A group of researchers at Stewart Blusson QMI at the University of British Columbia have successfully grown the parent compound of a high superconducting transition temperature material (perovskite bismuthate). Strontium bismuth oxide (SrBiO3) was grown in a thin film form on a strontium titanate substrate using molecular beam epitaxy (MBE). Experimental results were recently reported in Physical Review Materials.
The article provides general guidance on the MBE synthesis process, which involved two different growth methods: high-temperature co-depositon and a new "recrystallization” growth method. The “recrystallization” method is a recent development for synthesizing bismuth oxide that can produce thin films of a high quality. By improving the process for making high-quality thin films, researchers have opened the door to further experimentation using the material as an “ingredient” in quantum heterostructures – a “sandwich” of atomically-thin layers of substances exhibiting quantum effects. (The superconductivity observed in cuprates and nickel oxides is an example of a quantum effect seen at the macro scale.)
Above: A modelling of interfaces between the lanthanum lutetium oxide compound and the perovskite bismuthate thin film layers (in purple). The BiO6 octahedra highlighted in blue and red indicate regions in the "sandwich" where the electrons are expected to move to and fro respectively.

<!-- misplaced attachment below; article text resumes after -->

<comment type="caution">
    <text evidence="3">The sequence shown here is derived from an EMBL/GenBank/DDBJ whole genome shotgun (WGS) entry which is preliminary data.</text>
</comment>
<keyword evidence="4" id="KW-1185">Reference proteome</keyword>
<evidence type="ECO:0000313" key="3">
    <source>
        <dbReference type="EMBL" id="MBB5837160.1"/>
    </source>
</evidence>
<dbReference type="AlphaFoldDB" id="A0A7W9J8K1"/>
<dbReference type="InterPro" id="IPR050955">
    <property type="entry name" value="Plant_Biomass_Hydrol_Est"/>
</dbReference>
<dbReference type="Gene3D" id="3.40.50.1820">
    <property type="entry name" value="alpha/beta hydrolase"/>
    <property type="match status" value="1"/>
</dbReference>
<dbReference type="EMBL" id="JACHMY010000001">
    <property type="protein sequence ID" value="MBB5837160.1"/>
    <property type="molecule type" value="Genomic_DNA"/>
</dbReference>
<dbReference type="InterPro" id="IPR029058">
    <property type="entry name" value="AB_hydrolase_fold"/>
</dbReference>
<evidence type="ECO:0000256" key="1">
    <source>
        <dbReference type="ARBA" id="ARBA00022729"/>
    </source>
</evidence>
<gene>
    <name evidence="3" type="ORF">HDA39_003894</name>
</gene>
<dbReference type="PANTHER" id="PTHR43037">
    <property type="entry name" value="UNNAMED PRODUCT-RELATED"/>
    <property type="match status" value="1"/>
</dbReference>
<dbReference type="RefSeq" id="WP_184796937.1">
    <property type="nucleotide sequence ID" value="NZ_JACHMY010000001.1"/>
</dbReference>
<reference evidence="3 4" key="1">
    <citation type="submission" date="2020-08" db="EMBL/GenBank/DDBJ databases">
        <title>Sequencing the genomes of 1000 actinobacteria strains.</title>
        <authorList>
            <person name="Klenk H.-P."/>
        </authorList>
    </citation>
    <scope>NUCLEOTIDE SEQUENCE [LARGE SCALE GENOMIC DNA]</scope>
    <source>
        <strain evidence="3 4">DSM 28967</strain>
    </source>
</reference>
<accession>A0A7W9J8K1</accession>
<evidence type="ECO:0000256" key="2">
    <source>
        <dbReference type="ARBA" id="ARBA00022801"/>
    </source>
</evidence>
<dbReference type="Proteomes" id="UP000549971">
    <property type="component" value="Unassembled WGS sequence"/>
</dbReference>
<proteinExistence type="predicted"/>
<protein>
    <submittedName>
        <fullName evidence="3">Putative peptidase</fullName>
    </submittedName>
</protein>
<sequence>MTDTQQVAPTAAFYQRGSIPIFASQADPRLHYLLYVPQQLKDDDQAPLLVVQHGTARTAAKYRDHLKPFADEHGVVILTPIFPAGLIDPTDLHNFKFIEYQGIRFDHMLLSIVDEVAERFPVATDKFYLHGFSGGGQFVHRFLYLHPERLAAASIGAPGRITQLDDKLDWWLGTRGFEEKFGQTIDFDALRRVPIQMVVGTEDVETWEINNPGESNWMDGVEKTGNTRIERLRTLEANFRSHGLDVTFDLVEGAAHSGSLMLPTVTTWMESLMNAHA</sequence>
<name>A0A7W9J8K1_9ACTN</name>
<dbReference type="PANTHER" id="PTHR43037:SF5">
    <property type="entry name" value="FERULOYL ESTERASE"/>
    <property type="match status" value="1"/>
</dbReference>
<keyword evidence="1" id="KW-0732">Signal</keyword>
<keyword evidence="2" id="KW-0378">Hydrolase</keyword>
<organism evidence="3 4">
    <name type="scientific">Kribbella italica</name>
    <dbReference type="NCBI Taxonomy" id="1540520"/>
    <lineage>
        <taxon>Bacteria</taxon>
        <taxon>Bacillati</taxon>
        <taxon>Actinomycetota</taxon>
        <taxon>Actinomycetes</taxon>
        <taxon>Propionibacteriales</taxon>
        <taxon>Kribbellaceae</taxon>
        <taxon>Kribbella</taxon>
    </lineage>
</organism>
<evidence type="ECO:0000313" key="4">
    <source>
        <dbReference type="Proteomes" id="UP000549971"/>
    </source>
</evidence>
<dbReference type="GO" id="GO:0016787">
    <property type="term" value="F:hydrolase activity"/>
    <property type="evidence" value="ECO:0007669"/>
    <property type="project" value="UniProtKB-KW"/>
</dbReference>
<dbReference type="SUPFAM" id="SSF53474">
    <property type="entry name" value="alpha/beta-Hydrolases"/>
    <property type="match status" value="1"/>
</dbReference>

Previously published in Physical Review Materials from the article, "Epitaxial growth of perovskite SrBiO3 film on SrTiO3 by oxide molecular beam epitaxy". Graphic: K. Foyevtsova.
Theorists in George Sawatzky’s research group have predicted that strontium bismuth oxide can be stacked on a compound made from lanthanum lutetium oxides (LaLuO3). Such a heterostructure might result in interesting phenomena occurring at the interfaces between the sandwiched layers of compounds. For example, it is believed that on one side of the strontium bismuth oxide layer, a region with an enhanced concentration of free electrons would emerge while on the other side, a region with a depleted concentration of free electrons would appear. Researchers theorize that the polar nature of LaLuO3 will cause a movement of electrons from one region to the other in a process described as "electron hole doping."
While the heterostructure is a “sandwich” at the quantum scale, the research has implications for the study of superconductivity at the macro scale.
The complexity of the project involves a close collaboration between Kateryna Foyevtsova, a theorist from the George Sawatzky group who modelled the heterostructure, and Fengmiao Li, Bruce Davidson, Hyungki Shin, and Chong Liu, experimentalists working with the Ke Zou research group who specialize in crystal growth using MBE, along with additional support from Ilya Elfimov, DFTU manager at QMI. Experimentalists are now working on fabricating the heterostructure using MBE with the “recrystallization” method mentioned above.
F. Li, B.A. Davidson, R. Sutarto, H. Shin, C. Liu, I. Elfimov, K. Foyevtsova, F. He, G.A. Sawatzky, and K. Zou. Epitaxial growth of perovskite SrBiO3 film on SrTiO3 by oxide molecular beam epitaxy. Phys. Rev. Mat. 3, 100802(R) – Published 14 October 2019.